While he clearly has a gift for creating works of beauty, the “functionally blind” Bramblitt can only see brightness or shade; as a consequence, there are systematic – even somewhat culinary – approaches behind his artistic methods. For instance, in order to create a particular shade Bramblitt carefully measures out the correct amounts of paint from relevant, Braille-marked tubes before mixing; it’s a process that on his website he says is akin to following a cake recipe.
Bramblitt believes that for sighted painters the eyes have a dual purpose: verifying the colors being used and influencing the position of the artist’s instrument on the canvas. Yet the blind artist does both through the magic of touch.
Take the shade of gray as a case in point. Bramblitt, naturally, uses black and white paints to create it and says that the two shades, to him, feel different; black is somewhat fluid, and white has a texture like toothpaste. The artist knows he has a variation of gray, therefore, when he achieves a consistency that’s somewhere between the two: slightly runny and it’s a darker gray; slightly thicker and it’s a lighter hue of the color.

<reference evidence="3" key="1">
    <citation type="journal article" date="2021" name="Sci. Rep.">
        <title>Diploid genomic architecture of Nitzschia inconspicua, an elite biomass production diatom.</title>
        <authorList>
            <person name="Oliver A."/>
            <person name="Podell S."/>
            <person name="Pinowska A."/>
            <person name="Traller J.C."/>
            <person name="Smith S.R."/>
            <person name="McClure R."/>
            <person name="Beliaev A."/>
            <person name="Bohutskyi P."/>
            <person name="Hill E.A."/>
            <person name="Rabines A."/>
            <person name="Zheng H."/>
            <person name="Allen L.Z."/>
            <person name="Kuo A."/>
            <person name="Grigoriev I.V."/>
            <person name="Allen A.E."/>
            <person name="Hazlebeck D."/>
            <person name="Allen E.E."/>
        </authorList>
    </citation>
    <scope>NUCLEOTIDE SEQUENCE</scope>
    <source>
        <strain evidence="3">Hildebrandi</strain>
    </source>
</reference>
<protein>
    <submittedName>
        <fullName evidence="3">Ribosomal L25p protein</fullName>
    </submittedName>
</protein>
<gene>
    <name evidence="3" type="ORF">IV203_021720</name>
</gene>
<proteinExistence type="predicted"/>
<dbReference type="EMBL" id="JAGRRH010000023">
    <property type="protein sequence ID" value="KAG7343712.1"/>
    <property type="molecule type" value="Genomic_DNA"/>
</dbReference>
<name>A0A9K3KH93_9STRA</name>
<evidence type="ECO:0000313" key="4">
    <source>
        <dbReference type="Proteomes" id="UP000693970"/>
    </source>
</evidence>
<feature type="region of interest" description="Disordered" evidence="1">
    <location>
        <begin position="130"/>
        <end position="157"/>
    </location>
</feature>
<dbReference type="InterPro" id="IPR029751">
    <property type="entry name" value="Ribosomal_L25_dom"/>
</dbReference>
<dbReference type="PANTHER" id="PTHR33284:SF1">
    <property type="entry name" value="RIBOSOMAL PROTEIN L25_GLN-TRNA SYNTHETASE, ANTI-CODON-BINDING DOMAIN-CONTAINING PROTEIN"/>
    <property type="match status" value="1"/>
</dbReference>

This relatively straightforward method nevertheless produces paintings of incredible detail. Considering the fact that Bramblitt often portrays things that he hasn’t actually witnessed, his works’ range of color, texture and vitality is nothing short of remarkable. However, the artist has also been known to depict events in his life that took place prior to him going blind.
And interestingly, when Bramblitt initially started exhibiting his work, he didn’t mention his blindness to visitors at his shows. Instead, at a concluding event at the end of the display period, he would stand to one side holding his white cane – and only when interested parties asked about the artist did he reveal his true identity.